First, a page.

Buenos Aires is arguably South America’s most fashionable city. Locals love to shop the day away and many tourists come from abroad every year just to bring home high quality leather products, jewelry, and wine. Whether it’s Palermo for boutiques, San Telmo with its quirky vintage vibe, or Recoleta for upscale shopping, this city has something for every budget and style.
Best for Antiques: San Telmo
AddressHumberto 1º 401, C1103 CABA, Argentina
Phone+54 11 3181-5188
You'll find antique stores down most of historic San Telmo’s cobblestone streets, but on weekends there is a bustling market that sets up in the main plaza. The Feria de San Telmo began as a 270-stall, antiques market in 1971 and has morphed into street bazaar that draws over 12,000 people every Sunday from around 9 a.m. to 6 p.m. The heart of the fear is centered around Plaza Dorrego, but the unofficial market spreads down Defensa Street and off onto a few side streets. There is often live music and other entertainment, making this the place to spend a leisurely afternoon. If you can only make it to one antique store, head to Gil Antiguedades, an emporium that calls Karl Lagerfeld and Carolina Herrera clients. It’s filled to the brim with quality 17th- and 18th-century gems collected by discerning shop owner María Inés Gil.
Best for Small Boutiques: Palermo
AddressPalermo, Buenos Aires, Argentina
Palermo is one of the capital’s trendiest districts, with boutique shops alongside hip restaurants (most of the vegetarian restaurants in this meat loving city are found here) and nightclubs. It’s one of the city’s top places to see and be seen and more shopkeepers will speak English here than in other parts of the city. The majority of the exclusive fashion boutiques are located in the bohemian Palermo Soho subdivision. The always-fun Las Oriero is owned by Argentine actor and singer Natalia Oreiro, who effortlessly mixes edgy and feminine fashion in her shop. A leopard-print carpet lines the boutique which is filled with everything from crystal-handled evening bags to comfy sweaters to trendy raincoats.
Best for Second Hand Bargains: Parque Centenario
Located in the chill neighborhood of Caballito, the circular-shaped Parque Centenario gets packed on Saturdays and Sundays for its extensive arts, crafts, antiques, and used clothes market. While it mostly is filled with bargain hunting locals, it’s an off-the-beaten track alternative for tourists. There is also a daily used book fair. The park is open from 8 a.m. to 8 p.m. in winter and 8 a.m. to 10 p.m. in summer.
Best Upscale: Recoleta
AddressAv. Alvear, Buenos Aires, Argentina
For decades this region has been home to some of Argentina’s most glamorous names and now countless boutiques filled with the latest collections of European designers adorn this district’s streets. The highest concentration of upscale shops to be found on the prestigious Avenida Alvear (the seven-block street that the jaw-droppingly fabulous Alvear Palace Hotel is on). Recoleta has stunning French-inspired architecture that helped give Buenos Aires its reputation as the Paris of the South.
Best Mall: Galerías Pacífico
Galerías Pacífico is one of Buenos Aires most opulent shopping centers. Even if you don’t feel like shopping for anything in particular it is worth a visit just to see its dome, painted with murals by Argentine artists Antonio Berni, Lino Enea Spilimbergo, Demetrio Urruchúa, and Juan Carlos Castagnino. At the intersection of the streets of Florida and Córdoba, this building was constructed in 1889 to house Au Bon Marché department store. Instead, it ended up being used as the site of the Museo de Bellas Artes until 1940 before being converted into a shopping center in 1990. It has been declared a national historic monument because of its architectural importance.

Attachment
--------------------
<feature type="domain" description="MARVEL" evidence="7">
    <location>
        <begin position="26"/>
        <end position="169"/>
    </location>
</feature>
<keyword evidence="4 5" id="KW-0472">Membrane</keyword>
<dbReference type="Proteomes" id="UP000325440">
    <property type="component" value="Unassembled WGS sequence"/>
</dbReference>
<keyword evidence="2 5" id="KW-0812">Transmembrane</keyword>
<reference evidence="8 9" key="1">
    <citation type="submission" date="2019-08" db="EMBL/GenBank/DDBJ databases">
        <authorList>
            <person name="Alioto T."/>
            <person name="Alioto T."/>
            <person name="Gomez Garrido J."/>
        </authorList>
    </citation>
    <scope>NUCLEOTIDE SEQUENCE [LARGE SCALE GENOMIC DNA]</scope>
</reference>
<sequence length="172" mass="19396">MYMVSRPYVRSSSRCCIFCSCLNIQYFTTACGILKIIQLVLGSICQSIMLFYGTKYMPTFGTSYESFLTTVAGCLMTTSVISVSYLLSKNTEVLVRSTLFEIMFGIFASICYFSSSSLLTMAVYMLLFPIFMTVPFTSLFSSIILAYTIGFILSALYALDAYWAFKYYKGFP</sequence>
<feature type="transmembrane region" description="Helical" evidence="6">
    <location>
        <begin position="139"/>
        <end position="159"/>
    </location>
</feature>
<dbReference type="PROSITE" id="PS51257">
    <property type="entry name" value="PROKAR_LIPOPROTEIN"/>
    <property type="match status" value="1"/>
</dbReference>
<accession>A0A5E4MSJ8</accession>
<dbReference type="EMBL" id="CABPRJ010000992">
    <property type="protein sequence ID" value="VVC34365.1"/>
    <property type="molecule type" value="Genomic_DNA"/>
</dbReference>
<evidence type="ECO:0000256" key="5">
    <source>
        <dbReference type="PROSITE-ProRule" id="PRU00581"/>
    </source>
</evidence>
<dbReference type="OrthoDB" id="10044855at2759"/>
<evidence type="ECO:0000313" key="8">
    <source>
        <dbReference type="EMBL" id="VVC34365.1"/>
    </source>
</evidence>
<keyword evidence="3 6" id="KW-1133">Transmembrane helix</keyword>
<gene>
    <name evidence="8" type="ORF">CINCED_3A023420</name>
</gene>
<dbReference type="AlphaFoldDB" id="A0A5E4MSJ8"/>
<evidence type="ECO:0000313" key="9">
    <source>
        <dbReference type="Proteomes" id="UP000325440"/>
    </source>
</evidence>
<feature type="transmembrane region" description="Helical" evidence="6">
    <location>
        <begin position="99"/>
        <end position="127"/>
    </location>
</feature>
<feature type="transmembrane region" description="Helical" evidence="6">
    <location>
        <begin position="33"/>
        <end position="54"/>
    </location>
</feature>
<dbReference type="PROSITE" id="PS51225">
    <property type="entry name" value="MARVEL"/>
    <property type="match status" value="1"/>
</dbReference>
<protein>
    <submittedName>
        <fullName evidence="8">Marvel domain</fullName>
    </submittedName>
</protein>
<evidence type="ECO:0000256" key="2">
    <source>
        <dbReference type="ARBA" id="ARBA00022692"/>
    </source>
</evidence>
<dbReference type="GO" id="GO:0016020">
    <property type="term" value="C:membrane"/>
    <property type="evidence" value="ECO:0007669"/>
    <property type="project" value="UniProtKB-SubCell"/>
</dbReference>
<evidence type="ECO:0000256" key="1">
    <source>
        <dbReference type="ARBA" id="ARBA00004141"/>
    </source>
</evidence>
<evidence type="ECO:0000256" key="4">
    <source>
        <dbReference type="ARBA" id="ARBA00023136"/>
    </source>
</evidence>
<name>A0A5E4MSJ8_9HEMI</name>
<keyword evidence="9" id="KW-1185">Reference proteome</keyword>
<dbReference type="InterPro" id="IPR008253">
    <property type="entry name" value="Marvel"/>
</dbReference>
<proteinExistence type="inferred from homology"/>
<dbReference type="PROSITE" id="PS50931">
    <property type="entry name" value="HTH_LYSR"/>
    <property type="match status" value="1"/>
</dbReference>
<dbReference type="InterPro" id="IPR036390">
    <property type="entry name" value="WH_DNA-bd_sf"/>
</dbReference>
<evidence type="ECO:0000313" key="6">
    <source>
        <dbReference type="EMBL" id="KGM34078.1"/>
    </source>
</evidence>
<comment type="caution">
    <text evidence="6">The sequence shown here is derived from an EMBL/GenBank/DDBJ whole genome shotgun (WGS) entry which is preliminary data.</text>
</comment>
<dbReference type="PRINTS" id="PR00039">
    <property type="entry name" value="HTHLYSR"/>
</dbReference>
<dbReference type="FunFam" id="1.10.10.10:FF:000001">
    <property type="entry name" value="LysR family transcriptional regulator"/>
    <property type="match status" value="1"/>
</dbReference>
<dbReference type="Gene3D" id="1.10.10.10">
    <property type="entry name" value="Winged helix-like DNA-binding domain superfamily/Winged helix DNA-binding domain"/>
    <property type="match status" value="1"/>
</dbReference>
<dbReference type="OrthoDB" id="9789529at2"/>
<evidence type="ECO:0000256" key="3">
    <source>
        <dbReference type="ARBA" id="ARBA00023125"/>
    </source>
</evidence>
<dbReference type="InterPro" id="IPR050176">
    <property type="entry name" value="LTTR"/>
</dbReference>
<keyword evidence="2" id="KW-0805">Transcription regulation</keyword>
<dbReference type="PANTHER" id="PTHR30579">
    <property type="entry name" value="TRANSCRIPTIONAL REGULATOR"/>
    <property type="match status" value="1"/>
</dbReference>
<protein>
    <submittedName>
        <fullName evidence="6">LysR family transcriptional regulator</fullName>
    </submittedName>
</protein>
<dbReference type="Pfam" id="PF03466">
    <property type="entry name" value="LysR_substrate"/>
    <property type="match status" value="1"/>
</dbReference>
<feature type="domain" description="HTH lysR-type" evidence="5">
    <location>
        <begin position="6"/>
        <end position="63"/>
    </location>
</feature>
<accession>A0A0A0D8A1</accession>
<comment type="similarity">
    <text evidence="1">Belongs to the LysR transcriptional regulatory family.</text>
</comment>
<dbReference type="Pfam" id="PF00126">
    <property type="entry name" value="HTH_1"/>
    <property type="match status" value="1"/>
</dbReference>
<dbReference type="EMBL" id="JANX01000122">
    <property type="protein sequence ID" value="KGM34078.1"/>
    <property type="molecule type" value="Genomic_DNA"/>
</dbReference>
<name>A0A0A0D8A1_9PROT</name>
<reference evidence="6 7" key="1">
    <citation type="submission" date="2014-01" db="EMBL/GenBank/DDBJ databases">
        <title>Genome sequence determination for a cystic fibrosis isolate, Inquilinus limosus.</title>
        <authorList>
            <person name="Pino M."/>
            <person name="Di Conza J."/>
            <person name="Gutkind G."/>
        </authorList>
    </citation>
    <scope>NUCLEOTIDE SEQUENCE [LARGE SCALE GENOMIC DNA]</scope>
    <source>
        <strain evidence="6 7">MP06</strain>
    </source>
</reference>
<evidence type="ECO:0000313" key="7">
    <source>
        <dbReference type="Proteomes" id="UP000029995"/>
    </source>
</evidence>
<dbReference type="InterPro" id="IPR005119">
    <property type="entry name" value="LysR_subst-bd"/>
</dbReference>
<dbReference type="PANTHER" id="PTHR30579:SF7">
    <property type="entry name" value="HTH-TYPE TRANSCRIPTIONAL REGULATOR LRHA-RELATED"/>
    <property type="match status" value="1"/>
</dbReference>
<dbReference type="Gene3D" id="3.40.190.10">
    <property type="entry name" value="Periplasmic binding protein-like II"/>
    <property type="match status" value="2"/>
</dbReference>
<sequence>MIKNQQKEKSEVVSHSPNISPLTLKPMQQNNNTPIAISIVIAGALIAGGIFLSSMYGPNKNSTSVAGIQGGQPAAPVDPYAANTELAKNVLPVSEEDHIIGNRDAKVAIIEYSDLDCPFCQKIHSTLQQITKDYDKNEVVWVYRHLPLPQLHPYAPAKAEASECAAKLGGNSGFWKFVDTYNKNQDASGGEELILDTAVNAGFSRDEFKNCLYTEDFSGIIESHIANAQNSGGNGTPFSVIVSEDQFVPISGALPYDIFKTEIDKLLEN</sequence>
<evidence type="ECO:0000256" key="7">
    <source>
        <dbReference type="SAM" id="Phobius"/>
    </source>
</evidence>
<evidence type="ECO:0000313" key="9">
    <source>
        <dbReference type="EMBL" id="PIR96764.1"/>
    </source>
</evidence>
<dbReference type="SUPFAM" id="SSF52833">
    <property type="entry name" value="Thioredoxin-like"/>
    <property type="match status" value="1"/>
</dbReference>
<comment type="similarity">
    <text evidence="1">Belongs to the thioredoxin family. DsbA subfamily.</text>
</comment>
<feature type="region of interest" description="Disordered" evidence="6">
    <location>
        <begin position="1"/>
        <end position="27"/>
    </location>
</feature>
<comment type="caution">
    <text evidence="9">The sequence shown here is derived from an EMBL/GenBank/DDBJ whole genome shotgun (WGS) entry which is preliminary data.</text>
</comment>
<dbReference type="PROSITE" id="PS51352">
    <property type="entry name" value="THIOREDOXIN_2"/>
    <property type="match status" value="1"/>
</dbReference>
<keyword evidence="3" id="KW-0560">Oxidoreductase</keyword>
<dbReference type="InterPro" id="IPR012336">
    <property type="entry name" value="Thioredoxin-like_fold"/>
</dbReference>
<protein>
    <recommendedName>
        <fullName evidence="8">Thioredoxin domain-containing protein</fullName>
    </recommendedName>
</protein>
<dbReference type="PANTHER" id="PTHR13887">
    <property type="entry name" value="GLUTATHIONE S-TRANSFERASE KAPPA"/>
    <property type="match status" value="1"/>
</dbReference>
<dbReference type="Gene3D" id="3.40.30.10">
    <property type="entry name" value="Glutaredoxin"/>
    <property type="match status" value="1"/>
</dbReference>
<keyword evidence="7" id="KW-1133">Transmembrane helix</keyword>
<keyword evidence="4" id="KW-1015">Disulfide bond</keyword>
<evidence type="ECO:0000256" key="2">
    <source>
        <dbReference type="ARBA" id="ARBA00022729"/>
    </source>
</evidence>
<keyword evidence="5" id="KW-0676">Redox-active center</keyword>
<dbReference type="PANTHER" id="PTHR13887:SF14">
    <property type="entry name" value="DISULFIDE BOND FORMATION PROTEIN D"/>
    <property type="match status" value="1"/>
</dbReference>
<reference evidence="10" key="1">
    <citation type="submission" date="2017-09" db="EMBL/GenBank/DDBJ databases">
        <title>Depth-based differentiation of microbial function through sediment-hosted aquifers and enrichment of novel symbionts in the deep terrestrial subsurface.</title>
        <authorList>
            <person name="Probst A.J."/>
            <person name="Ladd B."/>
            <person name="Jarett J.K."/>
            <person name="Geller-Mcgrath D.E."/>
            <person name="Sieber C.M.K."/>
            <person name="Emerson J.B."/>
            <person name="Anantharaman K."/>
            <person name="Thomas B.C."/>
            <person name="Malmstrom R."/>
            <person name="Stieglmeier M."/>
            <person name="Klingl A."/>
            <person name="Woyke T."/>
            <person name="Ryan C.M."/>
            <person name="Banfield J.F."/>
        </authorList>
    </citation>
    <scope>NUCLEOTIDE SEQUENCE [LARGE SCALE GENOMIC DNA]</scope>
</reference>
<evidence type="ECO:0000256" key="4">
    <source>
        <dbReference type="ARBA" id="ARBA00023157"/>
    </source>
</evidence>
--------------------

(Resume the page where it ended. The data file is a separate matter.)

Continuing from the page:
There are multiple leather goods stores, plenty of international designers, and a decent food court for fueling up. Personal shoppers can be arranged with pre-booking. All shopped out? Take a break to visit Centro Cultural Borges, a venue in the mall that is a renowned tango school as well as a gallery for art exhibitions and workshops.
Best for Wine: Vinoteca Soil
If you want to take some bottles of Argentine wine home for yourself or for gifts, head straight to Vinoteca Soil. The friendly and very hands-on owners are both highly-regarded sommeliers who have all the education but never make the wine shopping experience pretentious. There isn't a bad, or even mediocre, bottle in the shop, so rest assured that you'll leave with a great bottle or two. They often host tastings or events, but if none are happening when you are in town, you can always arrange a private tasting session.
Best for Perfume: Fueguia 1833
With boutiques in New York, Zurich, Tokyo, Moscow, and Milan, Buenos Aires is the proud home of this original flagship perfume laboratory in Recoleta on Alvear (basically the Fifth Avenue of the city). Crazy-skilled and very poetic perfumer Julian Bedel uses inspiration from the scents of the Argentine countryside and from the works of Jorge Luis Borges. His collections are easily organized into sections of florals, woodsy scents, grasses, musks or citrus, making it less overwhelming to find your favorite scent among the many offered.
Best for Books: El Ateneo
To give you an idea that this is not just any old bookstore, National Geographic named El Ateneo the “World’s Most Beautiful Bookstore” in 2019. On Santa Fe Street, the building was designed by architects Peró and Torres Armengol as a theater called Teatro Gran Splendid in 1919. The building features ceiling frescoes painted by the Italian artist Nazareno Orlandi. Over a million people walk through the doors annually to spend a day searching the shelves for new finds or to drink coffee at the cafe (located where the stage used to be) while admiring their surroundings.